I am sure we all listened last night with a great deal of interest to the report and review that the minister gave of his department and the different phases of its work. I know we all agree that this department is possibly one of the most important departments that has anything to do with the war. If it had not been for the equipment and supplies provided for our men overseas they could never have made the progress and the success they are making to-day. Therefore we must give credit to the department that has been responsible for supplying the munitions and other materials necessary for these men to do that job.
I am not going to go into the minister's remarks in any great detail. He spoke about questions pertaining to reconstruction since he is the minister responsible for that department. He spoke about coal supplies, gas supplies and the like. I think the hon. member for Davenport covered that phase of the minister's remarks very well this afternoon and made a request for consideration of developing western Canada w'hich would mean a great deal in providing jobs for the men when they come back and go a long way toward solving the question of employment when the war is over. The hon. member dealt with such matters as water conservation, power projects and other developments of one kind and another, and showed what it would mean by way of creating employment if we had a proper development of the resources of the three prairie provinces, and particularly Saskatchewan. I trust the minister will give serious consideration to the suggestions put forth by the hon. member for Davenport who,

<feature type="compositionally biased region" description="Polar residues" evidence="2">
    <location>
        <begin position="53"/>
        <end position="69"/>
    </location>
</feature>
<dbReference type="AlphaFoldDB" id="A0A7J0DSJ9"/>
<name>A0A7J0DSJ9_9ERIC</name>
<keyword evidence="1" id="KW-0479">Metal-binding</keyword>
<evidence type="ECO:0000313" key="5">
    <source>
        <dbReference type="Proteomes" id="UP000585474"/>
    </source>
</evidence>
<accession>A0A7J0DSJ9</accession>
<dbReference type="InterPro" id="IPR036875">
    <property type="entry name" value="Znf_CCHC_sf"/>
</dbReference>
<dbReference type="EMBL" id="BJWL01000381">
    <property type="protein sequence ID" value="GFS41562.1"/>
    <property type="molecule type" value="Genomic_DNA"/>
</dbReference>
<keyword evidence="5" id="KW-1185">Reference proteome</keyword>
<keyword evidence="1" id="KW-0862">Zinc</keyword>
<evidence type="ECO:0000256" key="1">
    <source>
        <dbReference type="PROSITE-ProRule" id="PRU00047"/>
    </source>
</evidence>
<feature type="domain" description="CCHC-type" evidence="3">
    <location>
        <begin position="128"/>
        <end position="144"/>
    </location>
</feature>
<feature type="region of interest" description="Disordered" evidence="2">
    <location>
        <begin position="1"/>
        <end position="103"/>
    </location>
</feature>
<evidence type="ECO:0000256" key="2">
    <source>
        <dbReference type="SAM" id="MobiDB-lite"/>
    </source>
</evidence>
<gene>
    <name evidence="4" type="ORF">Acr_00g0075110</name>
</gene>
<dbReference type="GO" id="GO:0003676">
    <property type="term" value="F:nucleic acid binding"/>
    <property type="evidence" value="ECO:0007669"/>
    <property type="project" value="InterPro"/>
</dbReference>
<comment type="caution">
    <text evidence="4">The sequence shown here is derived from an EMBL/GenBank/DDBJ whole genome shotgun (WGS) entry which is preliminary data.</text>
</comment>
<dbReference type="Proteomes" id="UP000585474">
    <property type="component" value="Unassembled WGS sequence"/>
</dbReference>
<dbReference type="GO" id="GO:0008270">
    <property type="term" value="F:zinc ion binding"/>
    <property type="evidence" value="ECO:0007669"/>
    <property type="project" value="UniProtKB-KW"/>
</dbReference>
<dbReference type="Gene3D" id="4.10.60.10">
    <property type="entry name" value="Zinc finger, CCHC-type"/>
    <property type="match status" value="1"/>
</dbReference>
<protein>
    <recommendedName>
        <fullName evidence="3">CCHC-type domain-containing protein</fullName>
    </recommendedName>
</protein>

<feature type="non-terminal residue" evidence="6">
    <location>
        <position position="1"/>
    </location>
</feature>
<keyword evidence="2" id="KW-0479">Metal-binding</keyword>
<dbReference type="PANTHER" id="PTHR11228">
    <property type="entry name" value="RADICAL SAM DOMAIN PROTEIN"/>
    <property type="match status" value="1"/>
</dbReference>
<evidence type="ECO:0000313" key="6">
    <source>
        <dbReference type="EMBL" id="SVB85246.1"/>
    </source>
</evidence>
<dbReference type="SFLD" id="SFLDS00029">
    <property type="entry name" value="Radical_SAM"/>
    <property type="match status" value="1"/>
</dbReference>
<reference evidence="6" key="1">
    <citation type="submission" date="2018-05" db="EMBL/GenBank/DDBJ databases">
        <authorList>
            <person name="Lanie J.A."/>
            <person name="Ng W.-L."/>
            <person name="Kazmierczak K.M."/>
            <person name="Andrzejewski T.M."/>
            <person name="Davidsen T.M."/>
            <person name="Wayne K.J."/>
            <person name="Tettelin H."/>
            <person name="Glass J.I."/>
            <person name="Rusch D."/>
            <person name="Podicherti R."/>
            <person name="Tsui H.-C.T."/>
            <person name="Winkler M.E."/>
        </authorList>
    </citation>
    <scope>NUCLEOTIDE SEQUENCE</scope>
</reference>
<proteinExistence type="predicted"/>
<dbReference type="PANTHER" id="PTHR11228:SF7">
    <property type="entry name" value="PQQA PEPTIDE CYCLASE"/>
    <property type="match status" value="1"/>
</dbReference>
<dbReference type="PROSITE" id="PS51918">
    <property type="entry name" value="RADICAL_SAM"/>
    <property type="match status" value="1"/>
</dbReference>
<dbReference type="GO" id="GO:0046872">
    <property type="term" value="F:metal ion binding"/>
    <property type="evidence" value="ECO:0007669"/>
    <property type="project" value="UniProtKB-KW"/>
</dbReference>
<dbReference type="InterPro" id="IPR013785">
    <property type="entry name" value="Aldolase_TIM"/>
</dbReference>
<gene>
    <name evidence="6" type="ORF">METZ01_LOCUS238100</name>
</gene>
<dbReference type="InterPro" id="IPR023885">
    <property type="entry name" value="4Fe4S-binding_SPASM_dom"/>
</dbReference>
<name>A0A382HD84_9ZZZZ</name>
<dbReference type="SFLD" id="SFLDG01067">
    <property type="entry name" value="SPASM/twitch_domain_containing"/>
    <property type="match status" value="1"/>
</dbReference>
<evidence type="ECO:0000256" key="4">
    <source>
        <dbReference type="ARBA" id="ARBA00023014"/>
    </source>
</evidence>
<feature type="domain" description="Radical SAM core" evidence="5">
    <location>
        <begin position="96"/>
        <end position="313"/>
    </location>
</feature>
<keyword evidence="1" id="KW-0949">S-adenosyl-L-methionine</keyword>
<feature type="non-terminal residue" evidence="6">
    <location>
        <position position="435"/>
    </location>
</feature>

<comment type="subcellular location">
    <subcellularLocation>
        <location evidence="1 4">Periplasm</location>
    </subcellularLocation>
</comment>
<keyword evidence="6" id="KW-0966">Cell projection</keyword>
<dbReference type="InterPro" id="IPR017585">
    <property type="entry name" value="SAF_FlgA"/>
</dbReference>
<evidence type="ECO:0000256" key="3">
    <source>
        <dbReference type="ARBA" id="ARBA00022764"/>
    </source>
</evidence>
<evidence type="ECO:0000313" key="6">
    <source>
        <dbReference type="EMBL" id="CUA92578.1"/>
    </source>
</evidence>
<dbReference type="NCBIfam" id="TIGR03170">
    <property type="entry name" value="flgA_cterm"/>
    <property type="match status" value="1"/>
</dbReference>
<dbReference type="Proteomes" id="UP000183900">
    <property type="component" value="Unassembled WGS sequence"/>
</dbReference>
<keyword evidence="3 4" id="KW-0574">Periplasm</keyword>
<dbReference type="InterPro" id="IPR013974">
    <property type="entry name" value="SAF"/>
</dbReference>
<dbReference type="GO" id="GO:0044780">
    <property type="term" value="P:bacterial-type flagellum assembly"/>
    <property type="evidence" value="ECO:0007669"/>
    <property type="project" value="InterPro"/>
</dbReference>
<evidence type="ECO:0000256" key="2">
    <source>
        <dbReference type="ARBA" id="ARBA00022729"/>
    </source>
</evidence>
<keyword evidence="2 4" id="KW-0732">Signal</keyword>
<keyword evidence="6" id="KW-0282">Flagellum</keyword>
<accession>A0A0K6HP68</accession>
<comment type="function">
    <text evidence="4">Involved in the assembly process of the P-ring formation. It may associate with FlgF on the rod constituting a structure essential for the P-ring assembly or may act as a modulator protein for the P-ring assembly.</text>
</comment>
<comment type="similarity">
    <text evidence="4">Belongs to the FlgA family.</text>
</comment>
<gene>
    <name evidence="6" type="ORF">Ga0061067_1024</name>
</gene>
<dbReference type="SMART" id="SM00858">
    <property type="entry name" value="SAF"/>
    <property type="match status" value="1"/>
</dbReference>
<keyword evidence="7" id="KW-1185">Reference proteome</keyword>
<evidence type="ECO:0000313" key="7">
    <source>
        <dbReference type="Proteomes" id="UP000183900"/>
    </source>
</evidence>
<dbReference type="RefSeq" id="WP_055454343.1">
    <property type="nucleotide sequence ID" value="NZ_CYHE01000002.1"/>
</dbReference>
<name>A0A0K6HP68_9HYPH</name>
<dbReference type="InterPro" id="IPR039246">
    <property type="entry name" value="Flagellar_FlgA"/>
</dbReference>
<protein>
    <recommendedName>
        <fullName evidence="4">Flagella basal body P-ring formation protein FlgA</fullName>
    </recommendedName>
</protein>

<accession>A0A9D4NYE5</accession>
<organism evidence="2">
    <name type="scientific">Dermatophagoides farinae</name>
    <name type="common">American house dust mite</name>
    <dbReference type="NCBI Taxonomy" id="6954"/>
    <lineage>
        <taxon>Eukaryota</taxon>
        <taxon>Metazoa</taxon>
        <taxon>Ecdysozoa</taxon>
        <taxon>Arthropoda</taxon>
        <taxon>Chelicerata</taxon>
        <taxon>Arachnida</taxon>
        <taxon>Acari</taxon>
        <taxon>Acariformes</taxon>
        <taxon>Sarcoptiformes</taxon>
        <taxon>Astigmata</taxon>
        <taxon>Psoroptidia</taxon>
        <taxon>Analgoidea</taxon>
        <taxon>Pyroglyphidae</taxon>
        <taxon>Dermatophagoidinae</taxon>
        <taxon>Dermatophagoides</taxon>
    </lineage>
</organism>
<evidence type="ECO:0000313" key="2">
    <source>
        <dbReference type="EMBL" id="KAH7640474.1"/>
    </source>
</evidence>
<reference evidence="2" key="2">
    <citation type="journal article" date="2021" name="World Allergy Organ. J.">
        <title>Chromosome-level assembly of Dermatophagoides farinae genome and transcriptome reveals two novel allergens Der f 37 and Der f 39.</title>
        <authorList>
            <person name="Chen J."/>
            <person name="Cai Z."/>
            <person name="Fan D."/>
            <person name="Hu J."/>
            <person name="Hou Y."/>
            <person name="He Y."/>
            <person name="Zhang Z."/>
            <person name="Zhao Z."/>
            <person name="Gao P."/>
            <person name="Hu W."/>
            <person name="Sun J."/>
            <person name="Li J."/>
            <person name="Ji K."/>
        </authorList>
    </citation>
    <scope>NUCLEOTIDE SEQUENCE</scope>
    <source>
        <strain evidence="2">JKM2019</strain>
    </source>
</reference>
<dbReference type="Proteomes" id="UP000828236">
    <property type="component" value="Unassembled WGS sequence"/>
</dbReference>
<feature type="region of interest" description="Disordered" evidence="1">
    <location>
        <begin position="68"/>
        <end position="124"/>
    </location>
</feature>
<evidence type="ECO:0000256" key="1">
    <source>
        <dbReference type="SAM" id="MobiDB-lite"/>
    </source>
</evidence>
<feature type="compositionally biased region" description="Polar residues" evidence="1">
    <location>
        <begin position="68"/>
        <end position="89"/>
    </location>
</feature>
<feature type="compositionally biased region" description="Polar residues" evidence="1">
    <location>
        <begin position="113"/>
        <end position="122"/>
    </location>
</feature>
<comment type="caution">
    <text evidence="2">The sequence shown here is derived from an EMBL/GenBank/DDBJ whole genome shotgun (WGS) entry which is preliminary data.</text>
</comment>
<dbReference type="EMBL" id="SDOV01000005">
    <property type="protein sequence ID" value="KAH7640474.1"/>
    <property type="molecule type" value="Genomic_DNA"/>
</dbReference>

I am glad to note, in the last few years has become interested in western Canada. When he goes out there now he can draw a grand crowd any time he wishes to speak. I heard him address a crowd who filled the hall because they felt here was a man from eastern Canada who was taking a real interest in the west. That is why I hope the minister will give consideration to some of the measures outlined by the hon. member to help create jobs after the war is over.
Last evening, just before the house adjourned, the minister stated that to-day he would make a statement with respect to farm implements. He had dealt with the question of industrial implements, machines and things of that kind, and in reply to a question by the hon. member for Haldimand said that to-day he would make a statement outlining the position with regard to farm machinery. The supply of implements for the farmers is an important matter in Canada at the present time. Many of our farmers have been working under very difficult conditions, and their old machinery is pretty well worn out. Many of them have sons overseas; they have been working by themselves, and they need new equipment, not only tractors which come from the United States but machinery that is produced in Canada. In addition, many of the boys who come back will go on farms under the Veterans' Land Act, and it is important that consideration be given to supplying the implements that are required to replace the worn-out machinery, and the implements that will be necessary to get these young men started. I hope the minister will give us a statement outlining the farm implement situation as it affects western Canada.